Aurobindo about Advaita

Edwin Bryant ebryant at FAS.HARVARD.EDU
Tue Jun 15 18:43:59 UTC 1999

On Mon, 14 Jun 1999, Ramakrishnan Balasubramanian wrote:

> I agree that sha.nkara's system has been studied disproportionately
> more than the other systems. However, I think the early British had an
> important reason for studying sha.nkara more than others. The systems
> of Ramanuja and Madhva are more or less restricted to Tamil Nadu and
> Karnataka respectively (with some small strongholds elsewhere).

Yes, but they had significant influence on other,
visistha/dvaitadvaita/bhedabheda/suddhadvaita type ontological expressions
such as those that surfaced in the Bengal/Vrindavan Gaudiya school
(Bengal/Orissa/Assam), the Nimbarki's of Vraj, the Ramanandi's (who are
very visible up North, especially in UP), the Pusti Marga continuation of
Visnusavami (GUjarat/Rajasthan/Bombay), and even later sects such as the
Swami Narayana's (who are very active in Gujarat and the diaspora).

All in all, in addition to the Tamil Nadu and Karnataka of Ramanuja and
Madhva, permutations and variations of saguna Brahman belief systems (who
were very consciously opposed to Sankara)  manifested over almost the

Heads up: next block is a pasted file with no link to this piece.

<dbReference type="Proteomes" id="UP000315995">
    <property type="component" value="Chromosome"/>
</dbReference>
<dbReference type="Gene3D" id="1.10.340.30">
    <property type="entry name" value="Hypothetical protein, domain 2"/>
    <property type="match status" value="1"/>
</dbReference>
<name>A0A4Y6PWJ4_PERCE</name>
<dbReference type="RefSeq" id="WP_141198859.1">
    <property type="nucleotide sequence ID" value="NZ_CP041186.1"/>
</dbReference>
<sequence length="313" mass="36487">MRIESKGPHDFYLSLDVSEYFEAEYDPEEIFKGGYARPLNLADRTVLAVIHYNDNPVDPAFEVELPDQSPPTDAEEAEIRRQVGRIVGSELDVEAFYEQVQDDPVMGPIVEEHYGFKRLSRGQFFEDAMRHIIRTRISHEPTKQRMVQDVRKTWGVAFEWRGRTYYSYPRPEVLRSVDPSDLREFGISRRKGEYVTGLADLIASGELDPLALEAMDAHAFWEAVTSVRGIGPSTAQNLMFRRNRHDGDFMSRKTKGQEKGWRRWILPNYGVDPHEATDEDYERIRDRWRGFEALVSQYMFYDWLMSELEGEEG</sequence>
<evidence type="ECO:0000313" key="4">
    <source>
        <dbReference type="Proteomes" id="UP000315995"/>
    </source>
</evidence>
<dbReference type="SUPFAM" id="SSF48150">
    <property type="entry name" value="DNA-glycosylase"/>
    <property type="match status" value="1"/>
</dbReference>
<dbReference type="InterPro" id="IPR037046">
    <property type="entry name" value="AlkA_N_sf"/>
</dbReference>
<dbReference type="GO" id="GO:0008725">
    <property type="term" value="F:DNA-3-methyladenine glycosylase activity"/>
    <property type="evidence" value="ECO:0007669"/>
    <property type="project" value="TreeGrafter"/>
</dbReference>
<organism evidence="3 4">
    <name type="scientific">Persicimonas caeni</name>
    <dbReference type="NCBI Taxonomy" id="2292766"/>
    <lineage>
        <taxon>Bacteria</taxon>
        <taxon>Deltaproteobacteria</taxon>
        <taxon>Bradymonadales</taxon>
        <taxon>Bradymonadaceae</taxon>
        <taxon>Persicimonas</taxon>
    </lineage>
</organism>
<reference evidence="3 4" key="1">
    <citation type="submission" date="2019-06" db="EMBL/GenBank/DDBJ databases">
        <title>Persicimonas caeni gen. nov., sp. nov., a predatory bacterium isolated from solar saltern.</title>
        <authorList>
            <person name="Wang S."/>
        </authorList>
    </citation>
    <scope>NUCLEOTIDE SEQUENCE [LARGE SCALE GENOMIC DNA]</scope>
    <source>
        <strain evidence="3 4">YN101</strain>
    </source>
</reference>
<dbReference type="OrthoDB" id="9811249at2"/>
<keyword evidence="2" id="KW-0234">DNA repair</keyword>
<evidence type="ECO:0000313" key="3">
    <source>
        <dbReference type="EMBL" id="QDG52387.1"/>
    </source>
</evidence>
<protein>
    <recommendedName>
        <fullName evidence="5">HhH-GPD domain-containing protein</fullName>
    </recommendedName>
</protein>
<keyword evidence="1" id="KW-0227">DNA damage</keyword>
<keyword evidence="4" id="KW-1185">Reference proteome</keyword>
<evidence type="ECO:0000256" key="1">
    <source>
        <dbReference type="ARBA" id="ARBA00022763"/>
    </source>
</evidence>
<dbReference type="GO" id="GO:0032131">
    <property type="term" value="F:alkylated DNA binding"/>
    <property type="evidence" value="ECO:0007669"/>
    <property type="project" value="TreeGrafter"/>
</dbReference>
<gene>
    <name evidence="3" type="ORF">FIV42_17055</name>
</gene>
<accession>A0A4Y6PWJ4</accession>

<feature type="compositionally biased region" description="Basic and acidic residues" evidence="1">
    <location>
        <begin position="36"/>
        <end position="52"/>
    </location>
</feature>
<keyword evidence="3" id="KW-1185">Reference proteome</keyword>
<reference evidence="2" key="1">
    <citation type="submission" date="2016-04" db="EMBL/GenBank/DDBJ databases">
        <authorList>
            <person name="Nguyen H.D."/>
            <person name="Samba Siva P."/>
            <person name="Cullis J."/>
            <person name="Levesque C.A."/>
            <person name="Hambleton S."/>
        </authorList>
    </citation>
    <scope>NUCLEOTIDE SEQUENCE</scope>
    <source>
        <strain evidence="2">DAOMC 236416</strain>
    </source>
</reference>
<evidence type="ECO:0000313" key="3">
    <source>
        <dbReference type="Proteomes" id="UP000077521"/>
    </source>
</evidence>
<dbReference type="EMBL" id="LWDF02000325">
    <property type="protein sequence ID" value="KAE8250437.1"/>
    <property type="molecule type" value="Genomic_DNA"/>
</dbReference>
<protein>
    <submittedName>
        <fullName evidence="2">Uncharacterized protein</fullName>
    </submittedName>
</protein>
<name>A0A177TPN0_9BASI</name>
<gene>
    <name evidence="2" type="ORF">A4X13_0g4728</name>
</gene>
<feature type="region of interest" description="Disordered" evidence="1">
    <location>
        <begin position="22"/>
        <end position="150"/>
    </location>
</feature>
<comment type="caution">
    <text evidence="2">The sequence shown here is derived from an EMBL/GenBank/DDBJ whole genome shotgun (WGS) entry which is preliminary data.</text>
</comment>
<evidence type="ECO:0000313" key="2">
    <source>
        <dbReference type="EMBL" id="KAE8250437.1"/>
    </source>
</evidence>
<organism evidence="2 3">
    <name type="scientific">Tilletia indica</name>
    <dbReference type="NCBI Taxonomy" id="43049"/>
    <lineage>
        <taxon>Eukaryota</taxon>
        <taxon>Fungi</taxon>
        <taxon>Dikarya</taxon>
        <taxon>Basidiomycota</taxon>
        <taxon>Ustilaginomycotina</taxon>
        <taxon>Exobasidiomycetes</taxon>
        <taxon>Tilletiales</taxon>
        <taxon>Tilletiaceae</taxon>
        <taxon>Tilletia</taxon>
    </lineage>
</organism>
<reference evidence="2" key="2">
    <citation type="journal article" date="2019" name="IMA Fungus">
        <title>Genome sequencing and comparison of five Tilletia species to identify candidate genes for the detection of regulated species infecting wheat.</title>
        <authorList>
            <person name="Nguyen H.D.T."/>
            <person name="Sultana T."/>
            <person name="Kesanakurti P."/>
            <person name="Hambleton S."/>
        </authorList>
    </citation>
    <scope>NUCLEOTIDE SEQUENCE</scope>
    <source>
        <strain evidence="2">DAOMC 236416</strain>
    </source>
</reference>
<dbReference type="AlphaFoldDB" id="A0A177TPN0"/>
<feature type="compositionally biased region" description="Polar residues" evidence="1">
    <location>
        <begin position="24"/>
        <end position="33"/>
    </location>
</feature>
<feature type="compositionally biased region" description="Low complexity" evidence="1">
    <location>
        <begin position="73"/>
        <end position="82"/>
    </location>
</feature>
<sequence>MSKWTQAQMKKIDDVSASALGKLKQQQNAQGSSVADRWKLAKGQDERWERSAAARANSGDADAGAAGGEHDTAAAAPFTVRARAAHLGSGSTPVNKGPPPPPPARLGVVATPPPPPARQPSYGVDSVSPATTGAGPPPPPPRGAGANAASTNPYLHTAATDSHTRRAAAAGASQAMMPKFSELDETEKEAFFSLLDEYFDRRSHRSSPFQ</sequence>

entire subcontinent. So philosophical (as opposed to popular) Vaishnavism
is just as widespread as advaita and neo-advaita.  And then, of course,
there are the Saiva schools which, with one or two exceptions, were less
concerned with alligning themselves with the Up/Gita/Vedantic commentarial
traditions but were by no means all in line with advaitavad: saiva
Siddhanta is obviously relevant, but even the Siva/Shakti monism of Kasmir
Saivism seems to have more in common with the ontologies of the above
Vaisnavite sects than with the radical monism of Sankara.....

Sri Vidyasankara's point that all these groups had to define themselves to
a great extent viz-a-viz Sankara is well taken; one can certainly not
minimize or by-pass the tremendous influence of the man himself.  Yet
there are surely other factors at play in the *EXCESSIVE* prioritization
of his system (and the later neo-systems it spawned) in modern
representations of Indic Philosophy to the almost total neglect of the
other Vedantic systems.  These systems were by no means just localized or
regionalized expressions if taken together as a basic category of saguna
Brahman (with lots of subcategories).  Edwin Bryant

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